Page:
When you are new to riding, the most important thing is to get the right bike for you, the right sports bike will aid your learning.
In that spirit while there are no gender specific motorcycles there are some sports bikes that are more suited to women than others.
The key thing I found was that some sports bikes were ergonomically a better fit for me as a woman than others and therefore they were more comfortable and confidence inspiring when I was out riding.
In this post I cover the best beginner sports bikes specifically for women riders and everything you should look out for to make sure you make the right choice for your two-wheeled dream.
What Is The Best Beginner Sportsbike Motorcycle For Women?
Aside from being a motorcycle that you love, feel confident and comfortable on
the best beginner sports bike for women is one which has the following properties:
- Is lightweight
- Has a low seat height
- Has reasonably neutral ergonomics
- Is not too powerful
- Comes with safety features like ABS
- Meets your budget for your initial outlay, running costs and repairs should you drop the bike at some point
To go into more depth with the best sportbike for all beginners take a look at our post which is the definitive guide for just this topic, check it out here.
Let’s take a look at the features that make an excellent beginner sports bike for women, then we will cover some of the best options currently available and finish up with a shortlist of your best sportbike options.
Weight matters for female riders because if a motorcycle is lightweight it is easier to maneuver at slow speeds, easier to handle when at a stop, easier to push around the garage or driveway and even easier to keep upright if you can’t flat foot both sides of the bike.
Generally women are built different to men, with men being the stronger sex, a lighter weight bike therefore makes more sense for women particularly as beginners; you don’t want to be worrying about wrestling a heavy beast every time you come to a stop light.
Fortunately sports bikes are much lighter than other styles of motorcycle, for example compared to the heavy V-twin cruisers from Harley Davidson and Indian Motorcycle.
Sports bikes are meticulously produced to reduce as much weight as possible, as this increases the power-weight ratio and simply put, they go faster.
However, going out and picking the lightest bike isn’t the best thing to do as a beginner.
There are some very powerful light weight machines and for a new rider, however insane amounts of power doesn’t need to be on your agenda, we cover this in more depth a little later.
Here are some of the best light sports bikes that make would a good option based on being small capacity machines*:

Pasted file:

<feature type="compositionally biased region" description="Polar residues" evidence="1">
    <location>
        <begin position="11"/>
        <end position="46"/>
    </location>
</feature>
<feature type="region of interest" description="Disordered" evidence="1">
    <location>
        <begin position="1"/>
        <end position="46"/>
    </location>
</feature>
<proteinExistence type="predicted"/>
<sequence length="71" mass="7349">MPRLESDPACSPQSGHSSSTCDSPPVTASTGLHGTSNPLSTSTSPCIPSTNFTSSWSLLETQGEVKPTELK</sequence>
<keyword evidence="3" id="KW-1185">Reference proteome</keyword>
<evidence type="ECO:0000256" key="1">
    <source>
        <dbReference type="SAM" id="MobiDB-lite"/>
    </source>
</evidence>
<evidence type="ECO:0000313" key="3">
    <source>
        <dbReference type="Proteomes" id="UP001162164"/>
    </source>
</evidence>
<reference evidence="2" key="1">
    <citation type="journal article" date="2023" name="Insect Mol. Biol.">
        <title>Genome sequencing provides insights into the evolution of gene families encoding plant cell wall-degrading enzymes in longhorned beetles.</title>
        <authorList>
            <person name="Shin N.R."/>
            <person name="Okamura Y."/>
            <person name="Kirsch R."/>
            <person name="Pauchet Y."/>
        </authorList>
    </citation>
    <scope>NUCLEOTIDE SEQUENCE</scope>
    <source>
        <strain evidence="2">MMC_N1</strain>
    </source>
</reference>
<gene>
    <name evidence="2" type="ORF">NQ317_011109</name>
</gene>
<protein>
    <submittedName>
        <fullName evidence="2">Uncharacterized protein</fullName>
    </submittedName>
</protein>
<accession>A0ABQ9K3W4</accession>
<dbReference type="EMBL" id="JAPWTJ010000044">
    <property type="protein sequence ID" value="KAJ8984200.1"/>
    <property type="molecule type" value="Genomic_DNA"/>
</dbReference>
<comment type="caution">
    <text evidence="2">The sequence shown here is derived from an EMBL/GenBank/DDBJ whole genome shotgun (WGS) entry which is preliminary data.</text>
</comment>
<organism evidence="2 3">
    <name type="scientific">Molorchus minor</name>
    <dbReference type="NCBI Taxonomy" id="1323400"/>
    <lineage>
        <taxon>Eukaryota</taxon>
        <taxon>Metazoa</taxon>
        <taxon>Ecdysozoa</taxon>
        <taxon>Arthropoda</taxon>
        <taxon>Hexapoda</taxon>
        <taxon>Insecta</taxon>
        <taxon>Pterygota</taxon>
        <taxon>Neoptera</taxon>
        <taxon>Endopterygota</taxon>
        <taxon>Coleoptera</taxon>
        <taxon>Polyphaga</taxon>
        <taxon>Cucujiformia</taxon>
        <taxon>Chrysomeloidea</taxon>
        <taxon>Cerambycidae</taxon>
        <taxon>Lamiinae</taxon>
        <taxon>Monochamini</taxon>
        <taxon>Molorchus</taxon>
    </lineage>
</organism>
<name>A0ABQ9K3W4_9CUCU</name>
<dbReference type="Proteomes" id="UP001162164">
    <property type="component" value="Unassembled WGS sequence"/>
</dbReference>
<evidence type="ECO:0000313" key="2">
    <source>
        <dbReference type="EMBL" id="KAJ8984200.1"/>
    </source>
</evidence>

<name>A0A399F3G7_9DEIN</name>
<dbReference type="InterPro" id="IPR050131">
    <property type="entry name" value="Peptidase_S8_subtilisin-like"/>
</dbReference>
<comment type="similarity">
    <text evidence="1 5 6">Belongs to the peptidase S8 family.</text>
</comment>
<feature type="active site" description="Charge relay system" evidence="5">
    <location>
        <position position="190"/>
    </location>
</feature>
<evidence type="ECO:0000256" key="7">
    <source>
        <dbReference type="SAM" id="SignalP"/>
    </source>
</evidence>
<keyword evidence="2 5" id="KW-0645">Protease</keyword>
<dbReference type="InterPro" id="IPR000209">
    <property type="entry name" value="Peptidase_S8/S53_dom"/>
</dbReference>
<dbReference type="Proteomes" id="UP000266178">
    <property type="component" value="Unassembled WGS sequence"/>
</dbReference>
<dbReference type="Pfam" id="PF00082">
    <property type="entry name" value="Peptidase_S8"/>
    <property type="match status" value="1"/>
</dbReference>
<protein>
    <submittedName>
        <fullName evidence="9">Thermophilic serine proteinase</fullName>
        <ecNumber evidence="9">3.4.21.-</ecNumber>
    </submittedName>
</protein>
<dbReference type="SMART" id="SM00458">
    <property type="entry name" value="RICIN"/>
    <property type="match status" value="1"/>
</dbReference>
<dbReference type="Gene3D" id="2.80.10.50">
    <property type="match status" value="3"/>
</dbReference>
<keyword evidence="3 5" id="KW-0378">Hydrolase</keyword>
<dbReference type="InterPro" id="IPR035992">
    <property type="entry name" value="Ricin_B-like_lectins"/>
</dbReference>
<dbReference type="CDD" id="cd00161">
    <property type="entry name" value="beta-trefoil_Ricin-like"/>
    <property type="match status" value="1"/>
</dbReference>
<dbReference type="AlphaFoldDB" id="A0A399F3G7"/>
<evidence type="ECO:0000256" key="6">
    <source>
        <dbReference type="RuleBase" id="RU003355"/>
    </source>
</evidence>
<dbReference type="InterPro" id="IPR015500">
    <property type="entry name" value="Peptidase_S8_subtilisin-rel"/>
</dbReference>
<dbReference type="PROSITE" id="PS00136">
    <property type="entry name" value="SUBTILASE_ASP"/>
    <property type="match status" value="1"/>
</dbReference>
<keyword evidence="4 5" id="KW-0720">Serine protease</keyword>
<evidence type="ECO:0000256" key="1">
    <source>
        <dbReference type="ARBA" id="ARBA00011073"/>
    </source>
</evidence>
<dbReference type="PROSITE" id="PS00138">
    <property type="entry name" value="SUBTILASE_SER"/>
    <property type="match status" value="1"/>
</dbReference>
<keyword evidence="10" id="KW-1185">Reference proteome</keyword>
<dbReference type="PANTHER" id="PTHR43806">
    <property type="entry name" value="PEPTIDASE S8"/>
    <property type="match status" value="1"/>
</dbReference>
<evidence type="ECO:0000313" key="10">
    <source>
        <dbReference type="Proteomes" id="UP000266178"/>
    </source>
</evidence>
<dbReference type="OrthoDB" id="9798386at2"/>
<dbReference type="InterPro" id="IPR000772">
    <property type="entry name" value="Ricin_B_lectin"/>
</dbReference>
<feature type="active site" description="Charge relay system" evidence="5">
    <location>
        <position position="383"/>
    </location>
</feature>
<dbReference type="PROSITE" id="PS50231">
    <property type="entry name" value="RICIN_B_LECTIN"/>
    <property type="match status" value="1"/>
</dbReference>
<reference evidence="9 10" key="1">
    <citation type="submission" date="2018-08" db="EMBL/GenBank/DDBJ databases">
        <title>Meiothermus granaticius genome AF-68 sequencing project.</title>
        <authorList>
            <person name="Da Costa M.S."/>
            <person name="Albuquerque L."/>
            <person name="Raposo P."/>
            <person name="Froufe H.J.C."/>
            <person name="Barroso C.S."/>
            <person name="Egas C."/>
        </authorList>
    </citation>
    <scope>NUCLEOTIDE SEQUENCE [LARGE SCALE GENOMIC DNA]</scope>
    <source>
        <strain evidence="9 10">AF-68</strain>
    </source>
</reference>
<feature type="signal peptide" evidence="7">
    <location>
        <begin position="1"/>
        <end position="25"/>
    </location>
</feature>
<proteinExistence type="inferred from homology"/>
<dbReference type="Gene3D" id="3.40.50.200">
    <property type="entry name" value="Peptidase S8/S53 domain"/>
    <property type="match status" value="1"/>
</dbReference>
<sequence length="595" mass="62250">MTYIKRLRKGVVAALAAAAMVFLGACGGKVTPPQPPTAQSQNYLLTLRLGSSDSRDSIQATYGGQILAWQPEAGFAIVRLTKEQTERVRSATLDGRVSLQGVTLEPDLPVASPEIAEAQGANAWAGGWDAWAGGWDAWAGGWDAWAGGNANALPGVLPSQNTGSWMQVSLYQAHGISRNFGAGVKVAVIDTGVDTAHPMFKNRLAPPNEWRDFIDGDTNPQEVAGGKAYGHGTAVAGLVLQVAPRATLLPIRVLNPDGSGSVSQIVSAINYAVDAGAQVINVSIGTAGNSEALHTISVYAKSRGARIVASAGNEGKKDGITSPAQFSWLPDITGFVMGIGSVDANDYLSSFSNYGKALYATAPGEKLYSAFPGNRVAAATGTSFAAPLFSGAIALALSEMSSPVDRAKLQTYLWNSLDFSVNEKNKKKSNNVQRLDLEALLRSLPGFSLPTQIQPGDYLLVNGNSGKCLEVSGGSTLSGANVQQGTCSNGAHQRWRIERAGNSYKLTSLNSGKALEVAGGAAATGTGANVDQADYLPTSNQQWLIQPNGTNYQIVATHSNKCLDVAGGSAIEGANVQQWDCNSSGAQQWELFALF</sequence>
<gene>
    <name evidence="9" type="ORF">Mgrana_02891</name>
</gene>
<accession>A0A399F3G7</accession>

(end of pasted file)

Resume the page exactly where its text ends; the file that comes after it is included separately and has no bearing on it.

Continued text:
- Honda CBR300R – 354 lb
- KTM RC390 – 365 lb
- Kawasaki Ninja 400 – 366 lb
- Yamaha YZF-R3 – 375 lb
- Suzuki GSX-R250 ABS – 399 lb
However, if you are looking for a bit more power and bigger engine capacity you might want to check these bikes out, listed from lightest to heaviest:
- Honda CBR600RR – 410 lb
- Suzuki GSX-R600 – 412 lb
- Yamaha YZF-R7 – 414 lb
- Kawasaki Ninja 650 – 423 lb
*Weights listed are the curb weight for each model. The bike is presumed to be full of fluids, with standard equipment and over 90% of the tank is full of fuel.
With women riders on the whole being shorter than their male counterparts, things like handlebar width and seat height are all essential factors to consider. The weight of the bike goes hand in hand with the riding position and ergonomics in terms of affecting the rideability of the bike.
Make sure you are comfortable on the bike, and know where all the controls are.
It is even as simple as making sure the clutch lever is easy enough to pull and not too stiff, as after a long day riding this can cause problems in your hand and be a distraction.
There are some key things to think about when it comes to riding positions and ergonomics particularly for women, and also specifically if you’re a new rider:
If your motorcycle has a lower seat height you will be able to comfortably reach the floor on both sides and this will help you keep stabilized when stationary.
It is also great when doing slow speed maneuvers such as a ‘u-turn’, as you have the knowledge that you can pop your foot down if needed to keep you upright if you lose your balance.
For beginner riders confidence is key and being close to the ground will boost your confidence significantly.
While some women are quite tall and undoubtedly can handle a taller motorcycle, many of us are on the shorter side compared to our male counterparts, so bikes with lower seats will certainly help us out.